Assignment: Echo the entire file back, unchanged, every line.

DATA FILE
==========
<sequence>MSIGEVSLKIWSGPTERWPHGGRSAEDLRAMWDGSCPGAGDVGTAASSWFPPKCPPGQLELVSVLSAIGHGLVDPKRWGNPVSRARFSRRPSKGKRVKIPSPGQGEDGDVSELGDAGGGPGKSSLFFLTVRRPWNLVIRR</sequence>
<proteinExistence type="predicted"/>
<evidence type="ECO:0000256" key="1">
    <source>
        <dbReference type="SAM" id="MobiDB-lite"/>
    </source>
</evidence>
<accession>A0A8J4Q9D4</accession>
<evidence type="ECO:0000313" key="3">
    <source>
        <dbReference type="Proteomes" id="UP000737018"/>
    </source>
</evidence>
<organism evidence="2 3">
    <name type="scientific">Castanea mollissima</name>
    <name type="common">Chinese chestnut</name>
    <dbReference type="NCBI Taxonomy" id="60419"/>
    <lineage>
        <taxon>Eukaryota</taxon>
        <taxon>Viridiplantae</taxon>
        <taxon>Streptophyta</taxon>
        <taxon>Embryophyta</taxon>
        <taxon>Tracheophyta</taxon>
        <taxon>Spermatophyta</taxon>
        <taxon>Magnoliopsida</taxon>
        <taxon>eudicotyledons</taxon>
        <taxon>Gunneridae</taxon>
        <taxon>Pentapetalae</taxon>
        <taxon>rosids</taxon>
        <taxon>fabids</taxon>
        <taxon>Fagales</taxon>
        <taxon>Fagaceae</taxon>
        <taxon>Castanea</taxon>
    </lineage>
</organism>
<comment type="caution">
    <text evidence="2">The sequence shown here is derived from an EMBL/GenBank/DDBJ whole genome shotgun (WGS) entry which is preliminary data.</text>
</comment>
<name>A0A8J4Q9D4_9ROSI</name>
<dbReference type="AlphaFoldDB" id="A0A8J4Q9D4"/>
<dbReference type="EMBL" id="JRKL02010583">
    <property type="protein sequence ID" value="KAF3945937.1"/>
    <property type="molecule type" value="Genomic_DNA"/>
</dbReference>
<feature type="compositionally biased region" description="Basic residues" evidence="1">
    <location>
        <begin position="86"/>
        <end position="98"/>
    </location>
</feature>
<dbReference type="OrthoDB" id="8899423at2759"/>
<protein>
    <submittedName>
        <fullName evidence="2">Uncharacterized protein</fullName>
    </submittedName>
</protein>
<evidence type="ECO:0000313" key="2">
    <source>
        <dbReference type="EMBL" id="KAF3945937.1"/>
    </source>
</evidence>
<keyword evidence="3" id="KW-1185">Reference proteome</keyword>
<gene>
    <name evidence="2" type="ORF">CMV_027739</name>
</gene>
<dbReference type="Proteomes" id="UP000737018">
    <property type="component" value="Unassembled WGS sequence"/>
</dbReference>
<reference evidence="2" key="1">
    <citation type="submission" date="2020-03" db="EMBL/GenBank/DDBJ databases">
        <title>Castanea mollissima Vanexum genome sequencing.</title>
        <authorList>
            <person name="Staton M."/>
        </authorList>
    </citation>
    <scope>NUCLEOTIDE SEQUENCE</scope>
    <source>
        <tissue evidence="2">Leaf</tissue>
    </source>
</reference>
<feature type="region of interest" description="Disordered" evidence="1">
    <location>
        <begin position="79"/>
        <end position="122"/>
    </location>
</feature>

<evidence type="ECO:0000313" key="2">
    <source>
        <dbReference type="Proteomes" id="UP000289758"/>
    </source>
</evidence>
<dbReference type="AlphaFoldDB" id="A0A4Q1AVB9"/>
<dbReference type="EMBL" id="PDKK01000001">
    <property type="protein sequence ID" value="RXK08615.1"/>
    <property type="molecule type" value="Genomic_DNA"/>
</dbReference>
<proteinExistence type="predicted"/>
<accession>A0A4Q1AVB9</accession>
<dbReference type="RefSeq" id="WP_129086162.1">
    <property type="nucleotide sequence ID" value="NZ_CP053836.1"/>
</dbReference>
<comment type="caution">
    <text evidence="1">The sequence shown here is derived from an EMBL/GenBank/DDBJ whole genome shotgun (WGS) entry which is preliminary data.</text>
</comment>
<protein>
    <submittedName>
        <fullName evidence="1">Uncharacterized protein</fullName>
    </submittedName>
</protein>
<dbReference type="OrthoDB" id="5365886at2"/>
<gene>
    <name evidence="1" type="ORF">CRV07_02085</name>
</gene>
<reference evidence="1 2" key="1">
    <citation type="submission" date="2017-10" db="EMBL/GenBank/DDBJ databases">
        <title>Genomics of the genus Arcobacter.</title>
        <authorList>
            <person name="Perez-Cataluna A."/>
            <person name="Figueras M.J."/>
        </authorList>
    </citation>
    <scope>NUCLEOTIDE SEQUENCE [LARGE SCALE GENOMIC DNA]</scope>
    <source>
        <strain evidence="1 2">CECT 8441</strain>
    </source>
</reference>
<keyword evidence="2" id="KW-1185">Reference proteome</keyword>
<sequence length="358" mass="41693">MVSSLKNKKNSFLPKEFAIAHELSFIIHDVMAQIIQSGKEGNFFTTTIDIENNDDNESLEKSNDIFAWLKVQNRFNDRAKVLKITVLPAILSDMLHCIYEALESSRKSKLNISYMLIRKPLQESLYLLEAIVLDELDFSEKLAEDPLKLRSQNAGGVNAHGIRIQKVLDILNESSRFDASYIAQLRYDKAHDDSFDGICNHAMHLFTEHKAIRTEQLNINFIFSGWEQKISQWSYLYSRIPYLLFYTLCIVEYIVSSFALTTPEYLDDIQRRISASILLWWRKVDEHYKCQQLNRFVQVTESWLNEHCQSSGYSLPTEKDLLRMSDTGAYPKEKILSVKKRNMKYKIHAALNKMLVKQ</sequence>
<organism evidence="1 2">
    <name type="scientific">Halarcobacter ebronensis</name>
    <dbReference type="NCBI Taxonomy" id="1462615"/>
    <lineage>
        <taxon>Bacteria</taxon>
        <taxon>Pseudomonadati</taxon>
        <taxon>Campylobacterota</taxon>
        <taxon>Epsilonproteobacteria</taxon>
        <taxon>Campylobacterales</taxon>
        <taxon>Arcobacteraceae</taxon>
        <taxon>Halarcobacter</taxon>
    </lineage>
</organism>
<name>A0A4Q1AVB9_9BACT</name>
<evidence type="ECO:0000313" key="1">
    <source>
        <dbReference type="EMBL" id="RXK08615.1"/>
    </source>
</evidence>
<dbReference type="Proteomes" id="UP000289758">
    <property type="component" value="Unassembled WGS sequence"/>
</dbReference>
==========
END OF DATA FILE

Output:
<sequence>MSIGEVSLKIWSGPTERWPHGGRSAEDLRAMWDGSCPGAGDVGTAASSWFPPKCPPGQLELVSVLSAIGHGLVDPKRWGNPVSRARFSRRPSKGKRVKIPSPGQGEDGDVSELGDAGGGPGKSSLFFLTVRRPWNLVIRR</sequence>
<proteinExistence type="predicted"/>
<evidence type="ECO:0000256" key="1">
    <source>
        <dbReference type="SAM" id="MobiDB-lite"/>
    </source>
</evidence>
<accession>A0A8J4Q9D4</accession>
<evidence type="ECO:0000313" key="3">
    <source>
        <dbReference type="Proteomes" id="UP000737018"/>
    </source>
</evidence>
<organism evidence="2 3">
    <name type="scientific">Castanea mollissima</name>
    <name type="common">Chinese chestnut</name>
    <dbReference type="NCBI Taxonomy" id="60419"/>
    <lineage>
        <taxon>Eukaryota</taxon>
        <taxon>Viridiplantae</taxon>
        <taxon>Streptophyta</taxon>
        <taxon>Embryophyta</taxon>
        <taxon>Tracheophyta</taxon>
        <taxon>Spermatophyta</taxon>
        <taxon>Magnoliopsida</taxon>
        <taxon>eudicotyledons</taxon>
        <taxon>Gunneridae</taxon>
        <taxon>Pentapetalae</taxon>
        <taxon>rosids</taxon>
        <taxon>fabids</taxon>
        <taxon>Fagales</taxon>
        <taxon>Fagaceae</taxon>
        <taxon>Castanea</taxon>
    </lineage>
</organism>
<comment type="caution">
    <text evidence="2">The sequence shown here is derived from an EMBL/GenBank/DDBJ whole genome shotgun (WGS) entry which is preliminary data.</text>
</comment>
<name>A0A8J4Q9D4_9ROSI</name>
<dbReference type="AlphaFoldDB" id="A0A8J4Q9D4"/>
<dbReference type="EMBL" id="JRKL02010583">
    <property type="protein sequence ID" value="KAF3945937.1"/>
    <property type="molecule type" value="Genomic_DNA"/>
</dbReference>
<feature type="compositionally biased region" description="Basic residues" evidence="1">
    <location>
        <begin position="86"/>
        <end position="98"/>
    </location>
</feature>
<dbReference type="OrthoDB" id="8899423at2759"/>
<protein>
    <submittedName>
        <fullName evidence="2">Uncharacterized protein</fullName>
    </submittedName>
</protein>
<evidence type="ECO:0000313" key="2">
    <source>
        <dbReference type="EMBL" id="KAF3945937.1"/>
    </source>
</evidence>
<keyword evidence="3" id="KW-1185">Reference proteome</keyword>
<gene>
    <name evidence="2" type="ORF">CMV_027739</name>
</gene>
<dbReference type="Proteomes" id="UP000737018">
    <property type="component" value="Unassembled WGS sequence"/>
</dbReference>
<reference evidence="2" key="1">
    <citation type="submission" date="2020-03" db="EMBL/GenBank/DDBJ databases">
        <title>Castanea mollissima Vanexum genome sequencing.</title>
        <authorList>
            <person name="Staton M."/>
        </authorList>
    </citation>
    <scope>NUCLEOTIDE SEQUENCE</scope>
    <source>
        <tissue evidence="2">Leaf</tissue>
    </source>
</reference>
<feature type="region of interest" description="Disordered" evidence="1">
    <location>
        <begin position="79"/>
        <end position="122"/>
    </location>
</feature>

<evidence type="ECO:0000313" key="2">
    <source>
        <dbReference type="Proteomes" id="UP000289758"/>
    </source>
</evidence>
<dbReference type="AlphaFoldDB" id="A0A4Q1AVB9"/>
<dbReference type="EMBL" id="PDKK01000001">
    <property type="protein sequence ID" value="RXK08615.1"/>
    <property type="molecule type" value="Genomic_DNA"/>
</dbReference>
<proteinExistence type="predicted"/>
<accession>A0A4Q1AVB9</accession>
<dbReference type="RefSeq" id="WP_129086162.1">
    <property type="nucleotide sequence ID" value="NZ_CP053836.1"/>
</dbReference>
<comment type="caution">
    <text evidence="1">The sequence shown here is derived from an EMBL/GenBank/DDBJ whole genome shotgun (WGS) entry which is preliminary data.</text>
</comment>
<protein>
    <submittedName>
        <fullName evidence="1">Uncharacterized protein</fullName>
    </submittedName>
</protein>
<dbReference type="OrthoDB" id="5365886at2"/>
<gene>
    <name evidence="1" type="ORF">CRV07_02085</name>
</gene>
<reference evidence="1 2" key="1">
    <citation type="submission" date="2017-10" db="EMBL/GenBank/DDBJ databases">
        <title>Genomics of the genus Arcobacter.</title>
        <authorList>
            <person name="Perez-Cataluna A."/>
            <person name="Figueras M.J."/>
        </authorList>
    </citation>
    <scope>NUCLEOTIDE SEQUENCE [LARGE SCALE GENOMIC DNA]</scope>
    <source>
        <strain evidence="1 2">CECT 8441</strain>
    </source>
</reference>
<keyword evidence="2" id="KW-1185">Reference proteome</keyword>
<sequence length="358" mass="41693">MVSSLKNKKNSFLPKEFAIAHELSFIIHDVMAQIIQSGKEGNFFTTTIDIENNDDNESLEKSNDIFAWLKVQNRFNDRAKVLKITVLPAILSDMLHCIYEALESSRKSKLNISYMLIRKPLQESLYLLEAIVLDELDFSEKLAEDPLKLRSQNAGGVNAHGIRIQKVLDILNESSRFDASYIAQLRYDKAHDDSFDGICNHAMHLFTEHKAIRTEQLNINFIFSGWEQKISQWSYLYSRIPYLLFYTLCIVEYIVSSFALTTPEYLDDIQRRISASILLWWRKVDEHYKCQQLNRFVQVTESWLNEHCQSSGYSLPTEKDLLRMSDTGAYPKEKILSVKKRNMKYKIHAALNKMLVKQ</sequence>
<organism evidence="1 2">
    <name type="scientific">Halarcobacter ebronensis</name>
    <dbReference type="NCBI Taxonomy" id="1462615"/>
    <lineage>
        <taxon>Bacteria</taxon>
        <taxon>Pseudomonadati</taxon>
        <taxon>Campylobacterota</taxon>
        <taxon>Epsilonproteobacteria</taxon>
        <taxon>Campylobacterales</taxon>
        <taxon>Arcobacteraceae</taxon>
        <taxon>Halarcobacter</taxon>
    </lineage>
</organism>
<name>A0A4Q1AVB9_9BACT</name>
<evidence type="ECO:0000313" key="1">
    <source>
        <dbReference type="EMBL" id="RXK08615.1"/>
    </source>
</evidence>
<dbReference type="Proteomes" id="UP000289758">
    <property type="component" value="Unassembled WGS sequence"/>
</dbReference>